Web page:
– The despatch of gold overseas will weaken instead of strengthen our position, and as more and more gold goes out, we shall have smaller reserves as a backing to our note issue. The people of Great Britain who have lent us money are not so anxious about their interest as they are about their principal. They would far rather know that the money they have advanced to us is safe, and the best assurance they could have in that regard would be a statement from the Prime Minister on behalf of his Government, that the people of Australia have decided to live within their means or as nearly as possible ; that they “will, as far as lies within their power, balance their budget,’ and that no stone will be left unturned to send money overseas, but not in gold. Indeed we have already sent away too much gold. As the honorable member for “Warringah (Mr. Parkhill) has pointed out we have only £15,000,000 of gold in reserve. According to the Gold Delegation of the Financial Committee of the League of Nations, there is scarcely a nation in the world that has not a higher percentage of gold backing to its note issue than Australia has. Honorable members supporting the Government have endeavoured to prove that adherence to a gold standard is a fetish, and the honorable member for Werriwa (Mr. Lazzarini) says that the quicker we depart from the gold standard, the better off we shall be. I do not agree with him, or with others who have spoken on the same lines. The gold standard may not be a perfect system, but nothing better has yet been devised. It is true that there are nations who carry on without a gold standard, but that is because they are forced by circumstances to do so. Each of them is endeavouring to revert as fast as possible to the gold standard. China, which from time immemorial has had a currency based on a silver standard, is now endeavouring to replace it by a gold standard. Why is the little State of Columbia, in South America, obliged to have a 60 per cent, gold reserve? Why have other countries practically a 100 per cent, gold reserve? It is because investors have no confidence in them. Aus.tralia has progressed on a low gold reserve because it has possessed the confidence of investors overseas, but once we lose that confidence, we shall get nothing in the way of loans. Confidence in Australia has, however, been sadly shaken by the present Government. As the honorable member for Warringah has pointed out, it has done next- to nothing to improve the credit of Australia overseas. We have been asked what we would do if we were on the treasury bench. Months ago the Leader of the Opposition (Mr. Latham) told the House what we would do if we were given the opportunity, and the people are with us. The name of the honorable member for Wilmot (Mr. Lyons’) has been cried from, one end of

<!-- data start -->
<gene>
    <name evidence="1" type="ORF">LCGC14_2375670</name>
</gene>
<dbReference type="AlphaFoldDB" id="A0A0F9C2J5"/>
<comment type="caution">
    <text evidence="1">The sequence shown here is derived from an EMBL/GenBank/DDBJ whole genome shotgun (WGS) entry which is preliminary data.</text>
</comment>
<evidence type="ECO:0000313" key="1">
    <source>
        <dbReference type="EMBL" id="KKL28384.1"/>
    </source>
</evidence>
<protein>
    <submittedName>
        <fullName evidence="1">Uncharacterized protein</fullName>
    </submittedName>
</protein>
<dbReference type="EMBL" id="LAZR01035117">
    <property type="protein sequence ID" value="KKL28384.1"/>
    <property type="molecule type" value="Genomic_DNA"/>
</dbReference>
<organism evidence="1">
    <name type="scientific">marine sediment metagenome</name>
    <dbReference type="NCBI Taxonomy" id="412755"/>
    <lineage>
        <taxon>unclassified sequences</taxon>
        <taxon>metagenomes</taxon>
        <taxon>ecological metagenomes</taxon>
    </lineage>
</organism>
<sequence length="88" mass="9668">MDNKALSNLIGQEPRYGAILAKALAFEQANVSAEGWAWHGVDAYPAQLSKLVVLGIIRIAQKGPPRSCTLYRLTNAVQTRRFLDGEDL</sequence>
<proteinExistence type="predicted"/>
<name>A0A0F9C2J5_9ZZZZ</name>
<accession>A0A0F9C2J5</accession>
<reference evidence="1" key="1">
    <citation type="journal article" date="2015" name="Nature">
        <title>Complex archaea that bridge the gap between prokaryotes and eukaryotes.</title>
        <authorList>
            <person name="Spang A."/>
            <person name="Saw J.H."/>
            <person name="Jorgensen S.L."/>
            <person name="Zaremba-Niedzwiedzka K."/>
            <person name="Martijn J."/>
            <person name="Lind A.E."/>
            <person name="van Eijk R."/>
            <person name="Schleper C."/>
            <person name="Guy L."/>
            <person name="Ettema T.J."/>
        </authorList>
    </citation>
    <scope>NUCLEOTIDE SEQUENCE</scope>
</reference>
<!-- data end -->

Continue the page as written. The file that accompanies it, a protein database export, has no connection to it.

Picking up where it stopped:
Australia to the other because he has said that certain steps should be taken to restore confidence in this country. They are the steps which, for the last eighteen months, the Leader of the Opposition has been saying should be taken. The people are waiting for such a lead. They are willing to make the necessary sacrifices if the . Government will point the way; yet the Prime Minister (Mr. Scullin) has told us that the only way in which Australia’s commitments overseas may be met is by further debasing the gold standard and if necessary hypothecating the gold reserve. Such a policy, instead of strengthening our position, would weaken it, and I urge honorable members to vote against this clause, which is the crux of the bill, and adopt a saner means of meeting our overseas liabilities.
.- By this clause the committee is asked to deal with a very complex and difficult problem. The measure relates to a fundamental problem which since the Great War has been examined all Over the world; yet no practical guidance has been afforded to us by the Government. The second reading of the bill was moved by the Treasurer (Mr. Theodore), who made a very inadequate speech covering not more than six pages of Hansard. It is true that he lightly dismissed the gold standard as a fetish. His argument was : “ We have gold here, we owe money abroad, let us export the gold to pay portion of the debt”. No consideration appears to have been given to the ultimate effect in Australia and on Australian interests abroad of such a fundamental change in the financial, banking and economic policy of the Commonwealth. The committee is asked to determine the matter in a couple of days. Honorable members have recently been supplied with copies of the first and second interim reports of the Gold Delegation of the Financial Committee of the League of Nations. These documents contain expressions of opinion of the gold standard by many eminent authorities and the committee should carefully consider those views before consenting to so important a change in the monetary system as is involved in the abandonment of the gold standard.